Russia plans Severodonetsk plant evacuation as it bids to encircle city

Russia said Tuesday it would establish a humanitarian corridor to evacuate civilians from a chemical plant in Severodonetsk, as the two sides battled for control of the key city in Ukraine's eastern Donbas region.

Russian forces have stepped up efforts to cut off the Ukrainian troops still in the industrial hub, destroying all three bridges which connect it across a river to Lysychansk.

Ukrainian President Volodymyr Zelensky meanwhile once again appealed for heavy weapons from the West, criticising the "restrained behaviour" of some European leaders.

Moscow has for weeks targeted the twin cities as the last areas in the Lugansk region of the Donbas still under Ukrainian control.

Communication with the city was "complicated" with the situation on the ground changing every hour, the head of Severodonetsk's administration, Oleksandr Stryuk, told Ukrainian television.

Around 500 civilians were taking shelter under "heavy fire" in the Azot chemical plant in Severodonetsk, Stryuk said.

The Russian defence ministry said it was "ready to organise a humanitarian operation" on Wednesday to evacuate from the plant to the separatist-controlled part of the Lugansk region.

- 'Surrender or die' -

Regional governor Sergiy Gaiday said Monday Ukraine's forces had been pushed back from Severodonetsk's centre with the Russians controlling 70 to 80 percent of the city in their attempt to "encircle it".

Capturing Severodonetsk would open the road to Sloviansk and another major city, Kramatorsk, in Moscow's push to conquer Donbas, a mainly Russian-speaking region partly held by pro-Kremlin separatists since 2014.

Zelensky, in comments to Danish journalists Tuesday, insisted that the war could only end once Ukrainians were the only ones left on its territory.

How long that took depended "very much" on international support, and "the personalities of the leaders of European states".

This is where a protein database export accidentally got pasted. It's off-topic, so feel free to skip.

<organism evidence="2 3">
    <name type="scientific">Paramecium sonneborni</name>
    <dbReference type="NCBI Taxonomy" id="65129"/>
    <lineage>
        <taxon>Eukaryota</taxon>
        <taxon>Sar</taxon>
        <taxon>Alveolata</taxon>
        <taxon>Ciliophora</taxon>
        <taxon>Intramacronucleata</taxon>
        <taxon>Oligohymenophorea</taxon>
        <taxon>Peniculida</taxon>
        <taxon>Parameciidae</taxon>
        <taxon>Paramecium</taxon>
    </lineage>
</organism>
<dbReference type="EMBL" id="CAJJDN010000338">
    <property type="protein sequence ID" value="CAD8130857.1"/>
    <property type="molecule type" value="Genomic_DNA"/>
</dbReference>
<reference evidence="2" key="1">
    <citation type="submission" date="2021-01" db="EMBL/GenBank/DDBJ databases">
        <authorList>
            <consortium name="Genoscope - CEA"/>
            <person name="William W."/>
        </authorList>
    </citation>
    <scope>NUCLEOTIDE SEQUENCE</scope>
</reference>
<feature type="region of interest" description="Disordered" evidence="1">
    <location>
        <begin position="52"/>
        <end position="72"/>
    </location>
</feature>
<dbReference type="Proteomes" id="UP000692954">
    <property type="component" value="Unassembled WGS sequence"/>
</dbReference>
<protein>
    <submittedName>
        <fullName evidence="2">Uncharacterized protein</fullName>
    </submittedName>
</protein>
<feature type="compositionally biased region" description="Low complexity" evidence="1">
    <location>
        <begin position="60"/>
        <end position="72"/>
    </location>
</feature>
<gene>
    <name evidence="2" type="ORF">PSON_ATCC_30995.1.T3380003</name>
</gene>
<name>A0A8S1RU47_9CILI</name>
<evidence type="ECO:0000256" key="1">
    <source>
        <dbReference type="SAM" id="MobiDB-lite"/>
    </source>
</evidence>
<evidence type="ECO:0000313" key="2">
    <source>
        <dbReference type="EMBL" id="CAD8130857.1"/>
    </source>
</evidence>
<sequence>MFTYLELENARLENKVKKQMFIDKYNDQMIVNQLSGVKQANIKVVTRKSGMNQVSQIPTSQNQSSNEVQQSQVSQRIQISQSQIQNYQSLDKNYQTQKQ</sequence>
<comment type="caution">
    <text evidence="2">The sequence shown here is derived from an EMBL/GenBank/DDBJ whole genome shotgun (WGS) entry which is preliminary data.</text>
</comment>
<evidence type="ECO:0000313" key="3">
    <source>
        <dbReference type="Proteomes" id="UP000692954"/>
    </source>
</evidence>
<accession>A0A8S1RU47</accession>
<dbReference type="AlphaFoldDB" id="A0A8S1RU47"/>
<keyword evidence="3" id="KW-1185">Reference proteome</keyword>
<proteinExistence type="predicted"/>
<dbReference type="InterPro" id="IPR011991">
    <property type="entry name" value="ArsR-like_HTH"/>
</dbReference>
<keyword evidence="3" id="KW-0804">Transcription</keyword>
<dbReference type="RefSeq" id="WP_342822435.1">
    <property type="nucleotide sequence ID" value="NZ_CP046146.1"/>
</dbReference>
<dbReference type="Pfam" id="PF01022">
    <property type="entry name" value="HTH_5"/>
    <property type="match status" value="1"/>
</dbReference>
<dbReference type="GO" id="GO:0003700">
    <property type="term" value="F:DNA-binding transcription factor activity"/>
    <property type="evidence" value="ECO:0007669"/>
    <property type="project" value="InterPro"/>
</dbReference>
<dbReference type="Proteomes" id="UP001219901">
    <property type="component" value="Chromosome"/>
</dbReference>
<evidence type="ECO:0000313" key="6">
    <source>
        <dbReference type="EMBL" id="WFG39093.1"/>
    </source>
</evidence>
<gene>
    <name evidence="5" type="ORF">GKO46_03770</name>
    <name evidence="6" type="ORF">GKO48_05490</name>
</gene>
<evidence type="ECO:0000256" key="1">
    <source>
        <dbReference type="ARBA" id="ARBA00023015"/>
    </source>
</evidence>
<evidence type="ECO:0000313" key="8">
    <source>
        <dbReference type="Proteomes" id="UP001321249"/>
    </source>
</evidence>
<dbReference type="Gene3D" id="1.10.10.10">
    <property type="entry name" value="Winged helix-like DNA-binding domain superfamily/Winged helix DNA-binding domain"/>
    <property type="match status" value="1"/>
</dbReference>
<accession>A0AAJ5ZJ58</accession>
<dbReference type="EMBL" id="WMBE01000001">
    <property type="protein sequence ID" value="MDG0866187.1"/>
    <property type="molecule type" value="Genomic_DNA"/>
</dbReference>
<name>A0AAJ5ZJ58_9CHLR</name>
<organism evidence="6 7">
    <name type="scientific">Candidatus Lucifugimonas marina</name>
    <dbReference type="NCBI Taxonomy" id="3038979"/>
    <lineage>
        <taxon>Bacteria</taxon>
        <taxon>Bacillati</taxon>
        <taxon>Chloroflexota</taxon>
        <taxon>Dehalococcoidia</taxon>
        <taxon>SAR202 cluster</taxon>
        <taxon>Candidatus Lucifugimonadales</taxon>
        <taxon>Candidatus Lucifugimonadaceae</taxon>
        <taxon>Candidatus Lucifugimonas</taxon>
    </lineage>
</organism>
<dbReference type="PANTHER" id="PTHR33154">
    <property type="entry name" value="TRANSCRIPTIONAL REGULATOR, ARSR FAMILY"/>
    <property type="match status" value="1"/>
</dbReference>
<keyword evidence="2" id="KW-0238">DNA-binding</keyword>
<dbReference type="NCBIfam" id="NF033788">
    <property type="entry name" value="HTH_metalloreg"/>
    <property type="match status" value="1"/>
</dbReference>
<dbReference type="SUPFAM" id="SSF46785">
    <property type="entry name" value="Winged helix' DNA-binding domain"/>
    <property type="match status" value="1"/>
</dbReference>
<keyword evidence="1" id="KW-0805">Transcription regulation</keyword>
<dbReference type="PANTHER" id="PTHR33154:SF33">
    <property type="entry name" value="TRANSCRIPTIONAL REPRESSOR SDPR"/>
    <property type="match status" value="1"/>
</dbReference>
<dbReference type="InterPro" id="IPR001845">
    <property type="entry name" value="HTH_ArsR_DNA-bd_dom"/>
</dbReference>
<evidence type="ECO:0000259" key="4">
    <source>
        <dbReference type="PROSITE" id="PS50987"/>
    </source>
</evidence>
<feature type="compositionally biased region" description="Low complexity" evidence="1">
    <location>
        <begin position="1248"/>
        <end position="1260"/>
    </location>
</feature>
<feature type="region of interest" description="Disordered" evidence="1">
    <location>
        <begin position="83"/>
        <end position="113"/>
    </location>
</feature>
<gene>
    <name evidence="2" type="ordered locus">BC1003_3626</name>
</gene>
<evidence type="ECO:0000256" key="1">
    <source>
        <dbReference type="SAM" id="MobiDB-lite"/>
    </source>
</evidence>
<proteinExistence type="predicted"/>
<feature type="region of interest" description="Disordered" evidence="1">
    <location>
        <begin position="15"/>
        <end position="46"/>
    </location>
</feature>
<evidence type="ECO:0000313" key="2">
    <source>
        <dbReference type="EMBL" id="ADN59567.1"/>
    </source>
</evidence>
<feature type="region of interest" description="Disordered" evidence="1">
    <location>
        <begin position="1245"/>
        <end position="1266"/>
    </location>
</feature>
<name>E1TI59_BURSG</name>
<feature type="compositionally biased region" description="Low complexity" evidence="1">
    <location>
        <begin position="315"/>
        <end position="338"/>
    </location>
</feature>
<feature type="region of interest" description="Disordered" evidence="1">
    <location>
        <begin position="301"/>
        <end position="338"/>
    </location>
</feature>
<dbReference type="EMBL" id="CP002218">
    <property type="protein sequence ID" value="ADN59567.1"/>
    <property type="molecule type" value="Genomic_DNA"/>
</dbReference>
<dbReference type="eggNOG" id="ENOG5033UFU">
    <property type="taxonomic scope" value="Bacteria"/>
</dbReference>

He regretted what he called, "the restrained behaviour of some leaders" which, he said, had "slowed down arms supplies very much".

Zelensky has repeatedly urged the West to deliver heavy weapons to Ukraine as quickly as possible.

- 'Not safe anywhere' -

From an elevated position in Lysychansk, an AFP team saw black smoke rising from the Azot factory in Severodonetsk and another area in the city.

The Ukrainian military is using the high ground to exchange fire with Russian forces fighting for control of Severodonetsk, just across the water.

Along the road from Lysychansk to Kramatorsk, Ukrainian forces were transporting more weapons systems to the front, including an M777 howitzer, while specialist vehicles were carrying tanks to be repaired.

In the town of Novodruzhesk, close to Lysychansk, there was still a smell of burning and smoke from a group of houses that had been destroyed by fire from shelling at the weekend, with just chimneys left.

"It's not safe anywhere, it just depends on the time of day, that's all," said a soldier standing at the local fire station with a skull logo on his sleeve.

"There are tons of people (still) here," he added.

Further away in Sloviansk, Nataliya, 41, a now unemployed cleaner said she was trying to decide whether to evacuate.

"People will leave again if they start bombing the town heavily," she told AFP.

"If it's like Mariupol, they'll give us buses. We'll leave if the Russians enter Sloviansk."

- 'Positive signal' -

The European Union needs to "give a positive signal" to Ukraine and be "open" to granting it candidate status, France's Europe minister, Clement Beaune, said Tuesday.

Ukraine has applied to become a member of the bloc, with the European Commission due to give its recommendation in the coming days. But some member states are sceptical about potentially fast-tracking Ukraine's accession.

The process would "take time", Beaune said, adding that the first priority was to "stop the war".

"Ukraine is fighting and defending our shared European values, it must at least be a candidate for EU," President Zelensky said Tuesday.

Russian energy giant Gazprom said Tuesday it would reduce gas deliveries to the EU via the Nord Stream pipeline by 40 percent, due to the delayed return of compressor units from German company Siemens.

A number of European countries, including Germany, where the underwater pipeline makes land, are highly reliant on supplies of Russian gas for their energy needs.

The Kremlin meanwhile said it had not received a request from London to intervene in the case of two Britons sentenced to death by pro-Moscow separatist authorities in eastern Ukraine.

Aiden Aslin and Shaun Pinner, along with Moroccan Saaudun Brahim, were convicted of acting as mercenaries for Ukraine by the self-proclaimed Donetsk People's Republic.

"Everything will depend on the appeal from London, and I am sure that the Russian side will be ready to consider it," Kremlin spokesman Dmitry Peskov told reporters.

Russia also announced it was blacklisting 49 UK citizens, including defence officials and prominent journalists from the BBC, The Financial Times and The Guardian.

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